How Do We Know It Works? — By Bart Theriot

Growing up in the commercial generation, so many of those old television interruptions have been forever etched into my brain. One that seems to continually resurface is the old Dennorex Dandruff Shampoo commercial. There’s a guy standing in a shiny tiled shower and his hair has been perfectly parted down the middle with soapy shampoo suds on either side. The Dennorex is on his left. He looks at the camera and says”This side tingles, so I know it’s working.” Even as a child I remember thinking “Lots of things will tingle if you put them on your head. I’m not sure that really means it’s “working.” There may have been an entirely valid scientific reason why a tingling scalp is a good thing, but Dennorex guy would never know it. Of course, in education, we’ve taken the concept of evaluation to new heights…or lows depending upon your perspective. In Montessori we assess our programs on the scale of human thriving. Our version of the scalp-tingling effect, the “Montessori Moment.”

We find them in our classrooms just about every day. Montessori moments appear in a vast range of examples. Sometimes it might be an individual moment of realization or confidence in overcoming a challenge. Other times they represent examples of children treating each other with kindness, generosity, leadership, patience and humanity. They may be simple and brief or complex and prolonged. They are almost always spontaneous and the adult is usually barely involved. It is a beautiful thing when a Montessori moment unfolds before your eyes. I have had the priviledge of experiencing many of these moments as a parent. I’ve even written about a few of them on this website. Each of these memories has stuck with me over the years, but there are a few that continue to shape my philosophy of education and parenting. This is the story of one such moment and it just might be the perfect example of Montessori done right.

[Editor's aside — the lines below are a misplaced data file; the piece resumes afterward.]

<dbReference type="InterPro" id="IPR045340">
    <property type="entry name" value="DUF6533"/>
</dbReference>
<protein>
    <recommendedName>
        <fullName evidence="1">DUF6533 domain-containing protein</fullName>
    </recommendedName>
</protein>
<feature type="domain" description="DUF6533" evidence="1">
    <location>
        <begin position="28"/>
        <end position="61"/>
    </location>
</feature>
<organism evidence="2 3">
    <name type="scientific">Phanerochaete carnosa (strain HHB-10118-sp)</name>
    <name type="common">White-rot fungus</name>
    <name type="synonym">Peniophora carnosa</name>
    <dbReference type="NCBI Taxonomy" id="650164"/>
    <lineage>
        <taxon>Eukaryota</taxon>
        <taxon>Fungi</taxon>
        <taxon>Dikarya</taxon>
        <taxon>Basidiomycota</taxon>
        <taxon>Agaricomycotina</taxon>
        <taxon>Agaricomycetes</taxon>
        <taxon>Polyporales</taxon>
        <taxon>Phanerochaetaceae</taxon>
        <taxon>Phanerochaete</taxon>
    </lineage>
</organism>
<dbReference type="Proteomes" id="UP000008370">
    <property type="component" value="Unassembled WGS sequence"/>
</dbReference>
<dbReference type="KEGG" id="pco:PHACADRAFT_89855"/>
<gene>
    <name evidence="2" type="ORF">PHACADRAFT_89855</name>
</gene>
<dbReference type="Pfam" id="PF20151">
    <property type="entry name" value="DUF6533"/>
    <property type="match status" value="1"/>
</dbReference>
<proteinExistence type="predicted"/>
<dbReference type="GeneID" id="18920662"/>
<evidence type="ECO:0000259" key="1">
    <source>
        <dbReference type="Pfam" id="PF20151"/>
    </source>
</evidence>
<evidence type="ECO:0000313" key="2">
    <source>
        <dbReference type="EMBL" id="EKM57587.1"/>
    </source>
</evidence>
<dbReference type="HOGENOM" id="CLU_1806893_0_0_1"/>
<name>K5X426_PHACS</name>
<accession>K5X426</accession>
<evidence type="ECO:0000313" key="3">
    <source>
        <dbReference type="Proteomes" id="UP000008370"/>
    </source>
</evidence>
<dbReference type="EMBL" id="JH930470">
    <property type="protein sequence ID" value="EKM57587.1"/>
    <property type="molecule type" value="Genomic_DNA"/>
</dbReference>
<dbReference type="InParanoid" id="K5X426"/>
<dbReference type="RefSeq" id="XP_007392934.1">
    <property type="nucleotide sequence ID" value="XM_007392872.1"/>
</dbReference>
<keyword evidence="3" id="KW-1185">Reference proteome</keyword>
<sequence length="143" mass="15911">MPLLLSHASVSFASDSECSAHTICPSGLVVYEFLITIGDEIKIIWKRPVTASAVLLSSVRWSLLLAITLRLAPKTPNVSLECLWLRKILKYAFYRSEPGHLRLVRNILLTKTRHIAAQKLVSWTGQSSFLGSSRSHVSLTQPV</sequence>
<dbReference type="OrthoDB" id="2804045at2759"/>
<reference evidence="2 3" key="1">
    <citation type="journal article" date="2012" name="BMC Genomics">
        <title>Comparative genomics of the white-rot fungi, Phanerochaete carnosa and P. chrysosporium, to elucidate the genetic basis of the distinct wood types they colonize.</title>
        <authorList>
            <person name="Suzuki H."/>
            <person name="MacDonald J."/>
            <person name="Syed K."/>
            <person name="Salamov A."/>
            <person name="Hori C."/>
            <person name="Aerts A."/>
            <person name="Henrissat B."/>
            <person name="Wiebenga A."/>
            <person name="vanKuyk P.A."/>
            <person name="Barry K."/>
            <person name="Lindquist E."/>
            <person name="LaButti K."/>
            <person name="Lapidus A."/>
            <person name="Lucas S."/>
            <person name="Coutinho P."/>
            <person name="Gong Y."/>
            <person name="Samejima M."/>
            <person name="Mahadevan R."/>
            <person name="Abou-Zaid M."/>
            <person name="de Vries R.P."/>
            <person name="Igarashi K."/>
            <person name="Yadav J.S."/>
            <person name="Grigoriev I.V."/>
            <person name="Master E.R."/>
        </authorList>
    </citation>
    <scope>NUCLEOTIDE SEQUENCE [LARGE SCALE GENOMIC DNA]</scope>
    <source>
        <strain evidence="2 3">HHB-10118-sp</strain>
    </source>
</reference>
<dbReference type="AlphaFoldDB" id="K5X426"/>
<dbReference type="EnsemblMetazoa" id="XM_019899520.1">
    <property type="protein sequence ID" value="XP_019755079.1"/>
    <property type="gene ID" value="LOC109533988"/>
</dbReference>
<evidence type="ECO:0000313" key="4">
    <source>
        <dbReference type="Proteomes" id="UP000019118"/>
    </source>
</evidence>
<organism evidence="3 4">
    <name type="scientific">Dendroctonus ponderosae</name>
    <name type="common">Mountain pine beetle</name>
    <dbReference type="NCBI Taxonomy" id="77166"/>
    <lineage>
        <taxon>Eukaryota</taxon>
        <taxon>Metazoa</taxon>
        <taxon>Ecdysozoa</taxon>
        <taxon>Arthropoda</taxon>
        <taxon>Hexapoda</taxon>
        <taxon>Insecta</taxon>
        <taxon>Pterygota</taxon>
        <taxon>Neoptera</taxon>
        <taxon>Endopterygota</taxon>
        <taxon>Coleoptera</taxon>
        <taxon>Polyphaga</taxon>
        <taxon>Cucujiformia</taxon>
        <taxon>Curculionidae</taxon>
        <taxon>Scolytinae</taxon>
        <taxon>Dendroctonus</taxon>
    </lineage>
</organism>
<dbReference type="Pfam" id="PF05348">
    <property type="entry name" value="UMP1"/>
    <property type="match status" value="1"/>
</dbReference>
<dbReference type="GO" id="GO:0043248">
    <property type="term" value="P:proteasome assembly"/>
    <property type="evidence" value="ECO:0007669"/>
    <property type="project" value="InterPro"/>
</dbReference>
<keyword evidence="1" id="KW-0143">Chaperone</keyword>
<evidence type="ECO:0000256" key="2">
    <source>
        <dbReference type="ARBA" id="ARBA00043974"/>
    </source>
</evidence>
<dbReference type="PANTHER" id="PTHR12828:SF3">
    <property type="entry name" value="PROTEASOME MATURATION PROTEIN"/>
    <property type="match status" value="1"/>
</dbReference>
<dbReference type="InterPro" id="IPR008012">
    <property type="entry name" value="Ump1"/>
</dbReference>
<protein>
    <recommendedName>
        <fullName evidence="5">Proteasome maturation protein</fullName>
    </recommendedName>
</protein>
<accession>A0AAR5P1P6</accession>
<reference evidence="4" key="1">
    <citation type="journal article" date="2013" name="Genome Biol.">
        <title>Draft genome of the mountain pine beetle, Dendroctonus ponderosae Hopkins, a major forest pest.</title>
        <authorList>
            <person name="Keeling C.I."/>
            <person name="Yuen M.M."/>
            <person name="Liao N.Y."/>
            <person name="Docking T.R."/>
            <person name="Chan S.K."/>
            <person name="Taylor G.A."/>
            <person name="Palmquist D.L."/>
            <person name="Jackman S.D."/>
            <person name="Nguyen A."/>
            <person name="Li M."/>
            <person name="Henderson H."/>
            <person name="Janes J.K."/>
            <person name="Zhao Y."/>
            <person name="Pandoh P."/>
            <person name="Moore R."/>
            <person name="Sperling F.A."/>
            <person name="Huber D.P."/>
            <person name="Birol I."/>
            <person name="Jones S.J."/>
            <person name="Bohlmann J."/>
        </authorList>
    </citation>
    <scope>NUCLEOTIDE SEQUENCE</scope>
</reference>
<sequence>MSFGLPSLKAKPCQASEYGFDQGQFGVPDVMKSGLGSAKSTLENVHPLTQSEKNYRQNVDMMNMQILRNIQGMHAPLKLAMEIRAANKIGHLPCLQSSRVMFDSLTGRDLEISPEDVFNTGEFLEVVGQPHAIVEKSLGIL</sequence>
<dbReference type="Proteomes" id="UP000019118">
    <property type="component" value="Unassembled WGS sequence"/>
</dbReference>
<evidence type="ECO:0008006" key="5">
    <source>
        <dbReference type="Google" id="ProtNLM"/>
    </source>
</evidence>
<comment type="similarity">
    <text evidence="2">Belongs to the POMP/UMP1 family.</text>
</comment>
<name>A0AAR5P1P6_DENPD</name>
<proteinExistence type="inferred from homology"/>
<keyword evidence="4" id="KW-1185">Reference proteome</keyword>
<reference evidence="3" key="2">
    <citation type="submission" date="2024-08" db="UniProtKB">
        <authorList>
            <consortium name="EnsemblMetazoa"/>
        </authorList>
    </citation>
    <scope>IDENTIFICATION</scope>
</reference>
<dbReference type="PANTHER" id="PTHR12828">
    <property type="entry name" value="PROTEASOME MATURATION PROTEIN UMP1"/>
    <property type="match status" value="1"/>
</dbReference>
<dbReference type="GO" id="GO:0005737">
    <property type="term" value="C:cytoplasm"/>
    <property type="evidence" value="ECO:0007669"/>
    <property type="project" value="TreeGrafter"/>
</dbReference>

Our elementary room consists of a 4 year age span, ranging from 1st grade through 4th grade. Each child is encouraged to find individuality, but also to actively seek connections and make contributions within the classroom community. This work is as important as any assignment they will receive from the teachers. Over the course of the school year, each student gives a “personality day” presentation. This is our purposeful way of helping each child to express him or herself on their birthday. Parents are also invited to attend. Of course it is great fun for the students, but it is also a wonderful opportunity for children to explore their passions, develop confidence, gain public speaking experience and to learn about each other. It is just one of a million little intentional things about our elementary classroom that combine to bring about Montessori moments of magic.

In 2019, my son was 7 years old. At the time, his elementary class had 26 students and every one of them knew he could not read. Robin was diagnosed with dyslexia about a year earlier and continues to work very hard to overcome this challenge. The students never saw it as some kind of secretive condition. They knew it in the same way they knew Robin had three brothers, liked soccer, had a pet dog name Lucca, a cat named Lewie, and loved Domino’s pizza. They understood him as a friend. When it was his week for his personality presentation, Robin described pictures and related stories of his travels during his 7 years of life. At the end of the presentation, he fielded questions from the class and then the children assembled into a large circle. Robin moved into the center with a small treasure chest full of little folded strips of paper. Eariler in the week, as a part of the personality project, each student had written a message of affirmation and Robin was to choose 5 at random to read aloud.